COVID-19 at Any Time During Pregnancy Boosts Mother’s Risk of Death

Open pooled data analysis of international evidence that COVID-19 infection at any time during pregnancy increases maternal mortality risk and causes severe illness in both mother and her newborn Published in Access Journal. BMJ Global Health.

The findings highlight the need for global efforts to minimize the risk of these infections during pregnancy through targeted vaccination campaigns and other protective measures, the researchers said. says.

There is a growing body of research on COVID-19 infection during pregnancy. However, substantial differences in study designs, methods, and comparison groups make it difficult to reach firm conclusions, and few studies have been conducted in low-income countries, researchers say.

The researchers formed an international consortium in April 2020 to obtain high-quality prospective data from relevant studies conducted in several countries, and to circumvent problems associated with previous studies. applied an analytical approach.

The current study, which includes the results of the first individual-level pooled data analysis of these studies, assesses the risk of ill-health and death in pregnant women with confirmed or probable COVID-19 infection. I’m here.

This analysis is based on participants in 12 studies of 13,136 pregnant women from Ghana, Hong Kong China, Italy, Kenya, Nigeria, South Africa, Spain, Sweden, Democratic Republic of the Congo, Turkey, Uganda, and the United States. .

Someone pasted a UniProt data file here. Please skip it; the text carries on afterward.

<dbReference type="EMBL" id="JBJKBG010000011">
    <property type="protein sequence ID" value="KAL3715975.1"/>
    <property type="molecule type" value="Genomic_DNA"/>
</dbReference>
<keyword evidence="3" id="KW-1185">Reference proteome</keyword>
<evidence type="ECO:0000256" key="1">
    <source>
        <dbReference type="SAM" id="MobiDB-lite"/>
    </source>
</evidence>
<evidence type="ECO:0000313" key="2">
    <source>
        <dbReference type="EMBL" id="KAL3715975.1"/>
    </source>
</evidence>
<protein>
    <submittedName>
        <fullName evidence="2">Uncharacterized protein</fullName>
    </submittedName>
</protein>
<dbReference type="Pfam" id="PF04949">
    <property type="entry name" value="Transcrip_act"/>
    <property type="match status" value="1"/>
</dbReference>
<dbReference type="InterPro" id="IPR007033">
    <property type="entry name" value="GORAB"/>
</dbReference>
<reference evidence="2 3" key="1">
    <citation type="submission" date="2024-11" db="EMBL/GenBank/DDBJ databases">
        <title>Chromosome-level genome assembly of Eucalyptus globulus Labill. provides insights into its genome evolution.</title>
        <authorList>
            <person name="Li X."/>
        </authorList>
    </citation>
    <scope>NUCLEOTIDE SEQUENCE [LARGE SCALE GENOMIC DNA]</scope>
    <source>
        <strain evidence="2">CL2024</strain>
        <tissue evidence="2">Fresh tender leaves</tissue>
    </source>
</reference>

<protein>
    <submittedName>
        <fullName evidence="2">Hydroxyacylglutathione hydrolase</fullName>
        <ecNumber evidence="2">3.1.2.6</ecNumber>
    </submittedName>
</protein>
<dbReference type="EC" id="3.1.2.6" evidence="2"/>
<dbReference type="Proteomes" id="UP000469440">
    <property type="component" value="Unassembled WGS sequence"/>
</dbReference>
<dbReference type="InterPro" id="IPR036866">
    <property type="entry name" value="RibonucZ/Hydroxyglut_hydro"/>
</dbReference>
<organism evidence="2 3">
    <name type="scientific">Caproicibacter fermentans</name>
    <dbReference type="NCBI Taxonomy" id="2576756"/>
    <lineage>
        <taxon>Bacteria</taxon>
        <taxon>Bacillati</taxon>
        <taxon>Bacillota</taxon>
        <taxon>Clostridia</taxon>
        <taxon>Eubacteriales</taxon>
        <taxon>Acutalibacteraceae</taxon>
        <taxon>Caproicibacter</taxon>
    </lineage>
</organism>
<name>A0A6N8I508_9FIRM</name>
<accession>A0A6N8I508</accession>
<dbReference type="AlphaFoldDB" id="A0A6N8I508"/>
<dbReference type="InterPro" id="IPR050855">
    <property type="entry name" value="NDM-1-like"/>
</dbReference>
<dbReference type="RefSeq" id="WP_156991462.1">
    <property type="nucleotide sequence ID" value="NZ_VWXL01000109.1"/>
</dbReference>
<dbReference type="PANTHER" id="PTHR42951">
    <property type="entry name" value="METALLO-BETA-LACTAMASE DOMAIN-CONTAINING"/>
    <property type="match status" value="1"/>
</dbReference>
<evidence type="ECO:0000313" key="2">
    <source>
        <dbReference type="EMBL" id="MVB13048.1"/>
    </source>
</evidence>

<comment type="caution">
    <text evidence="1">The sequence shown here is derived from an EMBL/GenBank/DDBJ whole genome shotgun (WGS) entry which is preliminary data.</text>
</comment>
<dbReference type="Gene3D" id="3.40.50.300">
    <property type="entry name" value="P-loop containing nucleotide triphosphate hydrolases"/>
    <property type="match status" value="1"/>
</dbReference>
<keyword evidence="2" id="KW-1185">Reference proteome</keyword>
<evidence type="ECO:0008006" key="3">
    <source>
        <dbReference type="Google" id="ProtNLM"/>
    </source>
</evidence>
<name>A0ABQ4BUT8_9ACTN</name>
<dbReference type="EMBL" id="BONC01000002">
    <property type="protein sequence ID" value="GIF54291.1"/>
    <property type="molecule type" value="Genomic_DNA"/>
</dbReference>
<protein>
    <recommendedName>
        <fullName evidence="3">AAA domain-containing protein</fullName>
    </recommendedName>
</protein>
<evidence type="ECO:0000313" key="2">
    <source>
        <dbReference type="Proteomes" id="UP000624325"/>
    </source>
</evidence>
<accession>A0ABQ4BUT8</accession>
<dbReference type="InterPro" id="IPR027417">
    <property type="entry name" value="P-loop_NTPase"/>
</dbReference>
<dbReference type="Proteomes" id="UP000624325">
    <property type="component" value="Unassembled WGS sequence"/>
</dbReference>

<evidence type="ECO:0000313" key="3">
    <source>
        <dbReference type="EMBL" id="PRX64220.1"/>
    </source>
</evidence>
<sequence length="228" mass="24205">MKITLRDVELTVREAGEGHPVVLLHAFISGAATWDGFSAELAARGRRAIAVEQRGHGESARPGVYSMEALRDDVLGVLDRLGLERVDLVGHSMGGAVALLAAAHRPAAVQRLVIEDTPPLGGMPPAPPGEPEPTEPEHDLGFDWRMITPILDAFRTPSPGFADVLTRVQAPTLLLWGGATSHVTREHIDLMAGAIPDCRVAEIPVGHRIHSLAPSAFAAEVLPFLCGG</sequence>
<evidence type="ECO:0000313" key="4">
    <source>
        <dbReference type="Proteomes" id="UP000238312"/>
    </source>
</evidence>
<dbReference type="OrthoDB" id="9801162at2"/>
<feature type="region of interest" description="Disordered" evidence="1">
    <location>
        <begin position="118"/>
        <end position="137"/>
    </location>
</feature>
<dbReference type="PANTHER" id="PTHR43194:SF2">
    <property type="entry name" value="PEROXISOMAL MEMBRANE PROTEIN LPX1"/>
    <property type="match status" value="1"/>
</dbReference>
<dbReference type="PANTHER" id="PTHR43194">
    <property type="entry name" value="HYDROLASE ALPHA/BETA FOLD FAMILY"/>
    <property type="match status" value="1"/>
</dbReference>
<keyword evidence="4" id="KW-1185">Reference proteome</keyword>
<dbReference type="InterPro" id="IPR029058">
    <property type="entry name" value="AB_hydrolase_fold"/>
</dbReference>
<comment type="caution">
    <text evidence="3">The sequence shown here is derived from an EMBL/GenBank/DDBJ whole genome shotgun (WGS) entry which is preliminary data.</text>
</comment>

Pregnant women infected with SARS-CoV-2, the virus that causes COVID-19 infection, have been shown to be nearly eight times more likely to die than uninfected women.

They were also nearly four times more likely to need intensive care. 15 times more likely to require artificial respiration. He’s also five times more likely to need any kind of critical care.

They were also 23 times more likely to be diagnosed with pneumonia and more than 5 times more likely to have a serious blood clot.

Babies born to women with COVID-19 were almost twice as likely to be admitted to a neonatal care unit. Almost three times more likely to be born moderately premature (less than 34 weeks). She is also 19% more likely to be underweight at birth than a baby born to an uninfected woman.

However, unlike findings in previous reviews, COVID-19 infection was not associated with increased risk of stillbirth or restricted growth after 28 weeks of gestation.

The researchers point to some limitations of their study. Choices for pregnant women with COVID-19 depend on when and how they were tested for SARS-CoV-2. This has changed over time across sites with the availability of test kits. This analysis did not consider the different impacts of SARS-CoV-2 variants that have emerged since the beginning of the pandemic. Some results were not monitored for any clinically meaningful time period.

Despite these warnings, “these findings highlight the need for global efforts to prevent COVID-19 during pregnancy through targeted administration of vaccines and non-pharmaceutical interventions.” ‘ said the researchers.

This is particularly important because “global guidance is vague about the potential risks of infection and the benefits and safety of vaccination, and more than 80 countries now recommend that all pregnant and lactating women be vaccinated.” We do not recommend that you receive

This news release was published by BMJ on January 16, 2023.

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